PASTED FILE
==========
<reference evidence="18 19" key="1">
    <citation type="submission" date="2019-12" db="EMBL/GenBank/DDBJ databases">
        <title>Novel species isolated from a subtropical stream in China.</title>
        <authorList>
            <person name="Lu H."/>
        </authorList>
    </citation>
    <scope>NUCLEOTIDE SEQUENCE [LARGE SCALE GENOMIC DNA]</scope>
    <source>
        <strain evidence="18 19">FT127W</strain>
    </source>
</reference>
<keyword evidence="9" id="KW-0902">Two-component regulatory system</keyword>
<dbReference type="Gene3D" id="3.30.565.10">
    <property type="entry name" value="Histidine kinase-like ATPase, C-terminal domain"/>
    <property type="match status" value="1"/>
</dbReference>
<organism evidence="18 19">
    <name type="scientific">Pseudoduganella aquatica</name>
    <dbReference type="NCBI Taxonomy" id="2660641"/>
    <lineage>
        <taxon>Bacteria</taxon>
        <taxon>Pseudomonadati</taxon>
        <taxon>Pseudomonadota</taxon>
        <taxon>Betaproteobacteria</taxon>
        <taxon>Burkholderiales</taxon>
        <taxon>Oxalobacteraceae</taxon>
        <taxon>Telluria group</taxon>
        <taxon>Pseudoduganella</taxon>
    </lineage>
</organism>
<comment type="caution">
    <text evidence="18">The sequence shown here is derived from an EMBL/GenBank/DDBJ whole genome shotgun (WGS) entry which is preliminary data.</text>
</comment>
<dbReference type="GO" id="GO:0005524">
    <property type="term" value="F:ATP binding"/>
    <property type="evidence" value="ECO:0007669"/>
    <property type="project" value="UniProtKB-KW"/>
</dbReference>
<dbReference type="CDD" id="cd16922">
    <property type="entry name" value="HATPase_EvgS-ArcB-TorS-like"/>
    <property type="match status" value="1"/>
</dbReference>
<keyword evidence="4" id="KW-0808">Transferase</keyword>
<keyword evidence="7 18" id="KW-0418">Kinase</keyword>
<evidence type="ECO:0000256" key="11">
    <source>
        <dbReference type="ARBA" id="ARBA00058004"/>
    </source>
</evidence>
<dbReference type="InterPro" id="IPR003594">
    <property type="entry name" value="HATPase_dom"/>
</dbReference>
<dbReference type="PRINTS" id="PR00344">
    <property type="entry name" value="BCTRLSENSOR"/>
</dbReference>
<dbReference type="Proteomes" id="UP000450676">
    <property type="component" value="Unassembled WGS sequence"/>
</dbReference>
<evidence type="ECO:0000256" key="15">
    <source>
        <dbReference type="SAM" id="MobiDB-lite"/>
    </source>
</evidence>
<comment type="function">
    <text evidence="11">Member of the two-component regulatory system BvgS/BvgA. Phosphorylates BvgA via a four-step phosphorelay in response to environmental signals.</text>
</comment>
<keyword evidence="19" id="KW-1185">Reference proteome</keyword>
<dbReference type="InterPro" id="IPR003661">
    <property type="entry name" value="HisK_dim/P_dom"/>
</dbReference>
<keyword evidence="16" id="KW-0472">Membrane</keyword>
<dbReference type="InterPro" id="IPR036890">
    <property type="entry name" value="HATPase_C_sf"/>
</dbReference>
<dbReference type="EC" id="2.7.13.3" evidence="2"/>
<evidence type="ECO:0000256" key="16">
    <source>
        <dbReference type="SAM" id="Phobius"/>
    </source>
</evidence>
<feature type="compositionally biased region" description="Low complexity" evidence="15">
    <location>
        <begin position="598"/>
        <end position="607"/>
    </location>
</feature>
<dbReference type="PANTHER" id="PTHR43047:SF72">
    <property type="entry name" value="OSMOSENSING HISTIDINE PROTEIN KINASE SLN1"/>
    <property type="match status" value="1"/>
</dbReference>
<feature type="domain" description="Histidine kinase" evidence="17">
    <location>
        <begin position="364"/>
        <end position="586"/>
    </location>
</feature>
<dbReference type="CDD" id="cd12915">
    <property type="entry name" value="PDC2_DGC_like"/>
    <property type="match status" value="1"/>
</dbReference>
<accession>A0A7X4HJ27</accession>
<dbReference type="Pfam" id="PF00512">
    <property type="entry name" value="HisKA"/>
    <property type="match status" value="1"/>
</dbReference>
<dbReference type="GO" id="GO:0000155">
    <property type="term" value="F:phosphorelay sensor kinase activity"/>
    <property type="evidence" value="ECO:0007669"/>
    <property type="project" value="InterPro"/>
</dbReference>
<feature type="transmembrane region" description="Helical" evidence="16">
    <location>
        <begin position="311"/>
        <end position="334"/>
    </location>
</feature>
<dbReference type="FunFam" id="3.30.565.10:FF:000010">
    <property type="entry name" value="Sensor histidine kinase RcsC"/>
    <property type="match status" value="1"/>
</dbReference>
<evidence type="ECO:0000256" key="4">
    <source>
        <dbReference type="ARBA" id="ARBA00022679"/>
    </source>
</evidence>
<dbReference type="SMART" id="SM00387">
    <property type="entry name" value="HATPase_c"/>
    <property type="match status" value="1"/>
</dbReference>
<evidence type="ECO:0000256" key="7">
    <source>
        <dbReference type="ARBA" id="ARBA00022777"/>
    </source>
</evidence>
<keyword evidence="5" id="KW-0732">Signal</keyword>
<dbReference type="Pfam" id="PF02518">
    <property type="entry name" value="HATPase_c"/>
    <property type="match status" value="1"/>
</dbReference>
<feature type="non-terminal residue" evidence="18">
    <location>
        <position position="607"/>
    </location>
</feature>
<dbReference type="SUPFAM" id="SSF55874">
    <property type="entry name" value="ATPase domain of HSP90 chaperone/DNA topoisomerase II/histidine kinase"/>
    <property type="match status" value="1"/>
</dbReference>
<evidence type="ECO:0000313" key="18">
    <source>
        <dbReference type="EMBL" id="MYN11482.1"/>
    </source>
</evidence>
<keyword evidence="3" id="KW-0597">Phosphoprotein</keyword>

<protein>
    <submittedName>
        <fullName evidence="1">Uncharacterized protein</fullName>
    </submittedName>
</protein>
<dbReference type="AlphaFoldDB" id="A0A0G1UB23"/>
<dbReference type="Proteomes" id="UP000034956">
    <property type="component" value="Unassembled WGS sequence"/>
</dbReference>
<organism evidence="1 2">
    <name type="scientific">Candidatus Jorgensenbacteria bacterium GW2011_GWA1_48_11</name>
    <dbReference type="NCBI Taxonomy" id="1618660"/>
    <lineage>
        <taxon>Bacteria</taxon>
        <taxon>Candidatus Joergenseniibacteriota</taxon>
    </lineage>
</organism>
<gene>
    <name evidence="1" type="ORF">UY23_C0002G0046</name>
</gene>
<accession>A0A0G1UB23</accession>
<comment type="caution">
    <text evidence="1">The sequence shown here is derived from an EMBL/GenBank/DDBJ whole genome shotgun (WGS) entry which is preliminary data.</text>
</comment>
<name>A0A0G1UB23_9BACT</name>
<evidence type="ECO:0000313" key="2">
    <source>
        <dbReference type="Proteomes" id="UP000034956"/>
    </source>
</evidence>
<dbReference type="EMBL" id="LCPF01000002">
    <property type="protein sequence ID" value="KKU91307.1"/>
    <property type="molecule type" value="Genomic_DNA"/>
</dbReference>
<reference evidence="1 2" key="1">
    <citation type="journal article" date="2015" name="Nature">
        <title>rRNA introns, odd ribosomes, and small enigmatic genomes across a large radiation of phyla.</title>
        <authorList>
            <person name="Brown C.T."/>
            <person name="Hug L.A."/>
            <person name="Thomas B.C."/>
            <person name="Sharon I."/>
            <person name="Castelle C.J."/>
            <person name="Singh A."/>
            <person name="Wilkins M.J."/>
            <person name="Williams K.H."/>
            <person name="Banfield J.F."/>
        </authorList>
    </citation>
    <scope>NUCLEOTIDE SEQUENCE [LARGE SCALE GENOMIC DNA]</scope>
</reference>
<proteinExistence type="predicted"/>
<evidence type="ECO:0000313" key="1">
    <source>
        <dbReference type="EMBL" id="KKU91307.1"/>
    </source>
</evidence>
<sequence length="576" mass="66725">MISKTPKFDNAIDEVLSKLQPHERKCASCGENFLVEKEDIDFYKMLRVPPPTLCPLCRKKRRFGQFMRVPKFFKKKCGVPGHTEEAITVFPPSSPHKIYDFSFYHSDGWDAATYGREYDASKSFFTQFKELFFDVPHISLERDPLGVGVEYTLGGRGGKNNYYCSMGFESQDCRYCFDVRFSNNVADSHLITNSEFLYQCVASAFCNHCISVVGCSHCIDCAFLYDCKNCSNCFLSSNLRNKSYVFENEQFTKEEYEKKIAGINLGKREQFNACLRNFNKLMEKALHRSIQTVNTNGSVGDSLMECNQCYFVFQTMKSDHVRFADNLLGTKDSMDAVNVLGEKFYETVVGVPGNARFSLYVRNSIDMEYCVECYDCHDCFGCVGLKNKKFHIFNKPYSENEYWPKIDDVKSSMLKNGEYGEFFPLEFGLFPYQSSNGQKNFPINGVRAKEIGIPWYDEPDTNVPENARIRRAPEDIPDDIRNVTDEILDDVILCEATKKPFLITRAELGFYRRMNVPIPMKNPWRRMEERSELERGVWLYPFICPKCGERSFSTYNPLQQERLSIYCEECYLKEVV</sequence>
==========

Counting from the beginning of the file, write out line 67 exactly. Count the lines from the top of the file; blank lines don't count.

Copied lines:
</comment>